I have a python script which I have to run on AWS 24/7. How can I do that? Should I just run it as I'd do locally:

python3 main.py

Or should I be:

python3 main.py &


Is there any difference where I put it: in the home directory? Or in subdirectory? Does it matter at all?

  • Actually I'd have a different script that is run by cron every minute that checks to see if your script is not running or hung and kills/restarts it if it needs it before exiting. – Tyson Jan 31 '16 at 16:50
  • how can the 2nd script check if the 1st is running? – Alan Coromano Jan 31 '16 at 18:46
  • In the case of my script if the size of the output file is the same as it was 1 minute ago then somethings wrong, the output file doesn't really get gigantic but if it's the same as it was 60 seconds ago then somethings broke – Tyson Jan 31 '16 at 18:58
  • @Tyson but in my case it doesn't. – Alan Coromano Feb 1 '16 at 0:20
  • I don't have any idea what your script does do, or what version of 'ps' you have available. You can already resort to having the .py script write the time to a file and the bash/cron script can check for incrementing time. Here's some other ideas opensourcehacker.com/2012/11/26/… – Tyson Feb 1 '16 at 0:38

What operating system are you running this on? You should strongly consider using the native init system. If you are lucky, you'll be using something with systemd, and then a service file is very simple to write.

Description=My awesome program


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There are more options:

  • you can do as you suggested by using python3 main.py & and then closing the ssh pipe (using without & will make the script exit when you close the ssh connection)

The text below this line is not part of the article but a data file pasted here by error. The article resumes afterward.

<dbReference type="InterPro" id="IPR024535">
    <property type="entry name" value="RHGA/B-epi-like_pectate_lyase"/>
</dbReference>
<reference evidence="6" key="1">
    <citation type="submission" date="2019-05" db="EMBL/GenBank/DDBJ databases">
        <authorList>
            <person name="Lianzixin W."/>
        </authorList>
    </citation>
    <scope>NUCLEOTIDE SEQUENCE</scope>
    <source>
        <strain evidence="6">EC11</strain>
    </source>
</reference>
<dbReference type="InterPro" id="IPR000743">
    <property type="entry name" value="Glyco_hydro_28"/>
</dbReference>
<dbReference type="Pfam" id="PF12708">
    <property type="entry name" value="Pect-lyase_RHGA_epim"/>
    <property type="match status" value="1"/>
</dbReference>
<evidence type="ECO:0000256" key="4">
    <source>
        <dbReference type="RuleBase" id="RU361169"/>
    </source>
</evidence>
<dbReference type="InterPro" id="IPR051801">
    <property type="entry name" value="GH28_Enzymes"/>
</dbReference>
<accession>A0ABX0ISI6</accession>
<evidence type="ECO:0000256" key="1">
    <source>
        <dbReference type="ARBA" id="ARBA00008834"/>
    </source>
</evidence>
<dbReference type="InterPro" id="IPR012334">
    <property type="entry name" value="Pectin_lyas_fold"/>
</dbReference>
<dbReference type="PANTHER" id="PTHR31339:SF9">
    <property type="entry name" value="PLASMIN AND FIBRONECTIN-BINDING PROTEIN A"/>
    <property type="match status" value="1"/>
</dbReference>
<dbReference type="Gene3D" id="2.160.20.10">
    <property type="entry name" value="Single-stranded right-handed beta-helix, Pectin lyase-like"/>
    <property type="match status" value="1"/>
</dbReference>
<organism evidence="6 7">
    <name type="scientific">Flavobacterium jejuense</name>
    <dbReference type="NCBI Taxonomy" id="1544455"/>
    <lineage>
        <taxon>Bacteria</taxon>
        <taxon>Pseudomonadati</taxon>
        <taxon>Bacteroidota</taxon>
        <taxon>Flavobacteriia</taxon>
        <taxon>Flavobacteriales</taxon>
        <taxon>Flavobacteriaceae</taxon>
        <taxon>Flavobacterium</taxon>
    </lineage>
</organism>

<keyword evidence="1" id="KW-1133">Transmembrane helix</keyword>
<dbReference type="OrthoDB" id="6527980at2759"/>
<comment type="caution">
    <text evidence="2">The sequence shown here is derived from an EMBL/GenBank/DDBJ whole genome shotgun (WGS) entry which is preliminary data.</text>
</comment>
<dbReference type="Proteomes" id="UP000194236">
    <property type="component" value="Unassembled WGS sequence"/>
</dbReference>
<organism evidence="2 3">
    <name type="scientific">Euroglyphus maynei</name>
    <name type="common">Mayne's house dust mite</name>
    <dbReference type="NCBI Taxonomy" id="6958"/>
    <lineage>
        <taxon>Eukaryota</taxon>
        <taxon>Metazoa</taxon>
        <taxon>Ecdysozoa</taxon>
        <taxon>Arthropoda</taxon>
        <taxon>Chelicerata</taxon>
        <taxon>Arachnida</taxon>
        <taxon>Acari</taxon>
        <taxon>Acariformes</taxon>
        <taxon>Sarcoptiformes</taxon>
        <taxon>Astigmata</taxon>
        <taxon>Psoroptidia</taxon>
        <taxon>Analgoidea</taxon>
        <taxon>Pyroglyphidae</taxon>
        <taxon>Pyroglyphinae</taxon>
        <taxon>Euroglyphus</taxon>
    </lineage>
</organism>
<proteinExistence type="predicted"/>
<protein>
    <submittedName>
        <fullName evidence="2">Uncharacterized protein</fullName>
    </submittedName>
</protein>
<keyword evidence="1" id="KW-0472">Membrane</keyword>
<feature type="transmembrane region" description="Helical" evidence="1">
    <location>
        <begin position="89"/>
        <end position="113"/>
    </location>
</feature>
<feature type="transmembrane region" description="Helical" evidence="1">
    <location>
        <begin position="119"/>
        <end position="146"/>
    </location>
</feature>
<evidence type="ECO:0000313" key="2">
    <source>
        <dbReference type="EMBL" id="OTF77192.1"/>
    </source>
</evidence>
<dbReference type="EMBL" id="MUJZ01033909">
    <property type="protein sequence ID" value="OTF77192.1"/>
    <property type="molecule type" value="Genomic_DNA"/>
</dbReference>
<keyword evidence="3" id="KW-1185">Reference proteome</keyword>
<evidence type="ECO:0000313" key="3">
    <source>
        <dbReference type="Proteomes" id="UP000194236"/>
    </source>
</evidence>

• you can set a cron job for the script

  • once I did a simple bash script that will listen for new information on a remote git server and run the updated script every time a new change was made

    • this could be a good idea if you're planning to update the script and make different deployment changes;
    • I wold first create a script that runs as a service at boot time, checking that everything is ok and up to date, then it will start my desired script periodically, checking for updates;
    • is not necessary to use git, another example might be using rsync;


Monitoring the script:

  • monitoring the resources that the vm uses from AWS;
  • sending an email with the output of the process currently running on the system or some kind of a log;
  • creating a mini web interface showing what services are running;
  • using a monitoring tool like Sensu, Nagios, Datadog, etc.
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  • how can I monitor the script to ensure it's running? – Alan Coromano Feb 1 '16 at 1:56
  • Install it as a service and start / monitor it with Monit : mmonit.com/monit – Tim Feb 19 '16 at 2:04

You can use screen (man)

To start your program:

  • Log in with ssh,
  • Launch screen: $ screen
  • Start your program:$ python3 main.py
  • Detach from screen using key combination C-A(Ctrl+A) + D, (what's in your screen session will keep running)
  • Log out from ssh

To check again your program execution:

  • Log in with ssh (with the same user as before)
  • Re-attach to an existing screen session using $ screen -r
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  • or tmux, for just the one program they are equally useful but tmux is better interactively. – Roman A. Taycher Feb 29 '16 at 12:53

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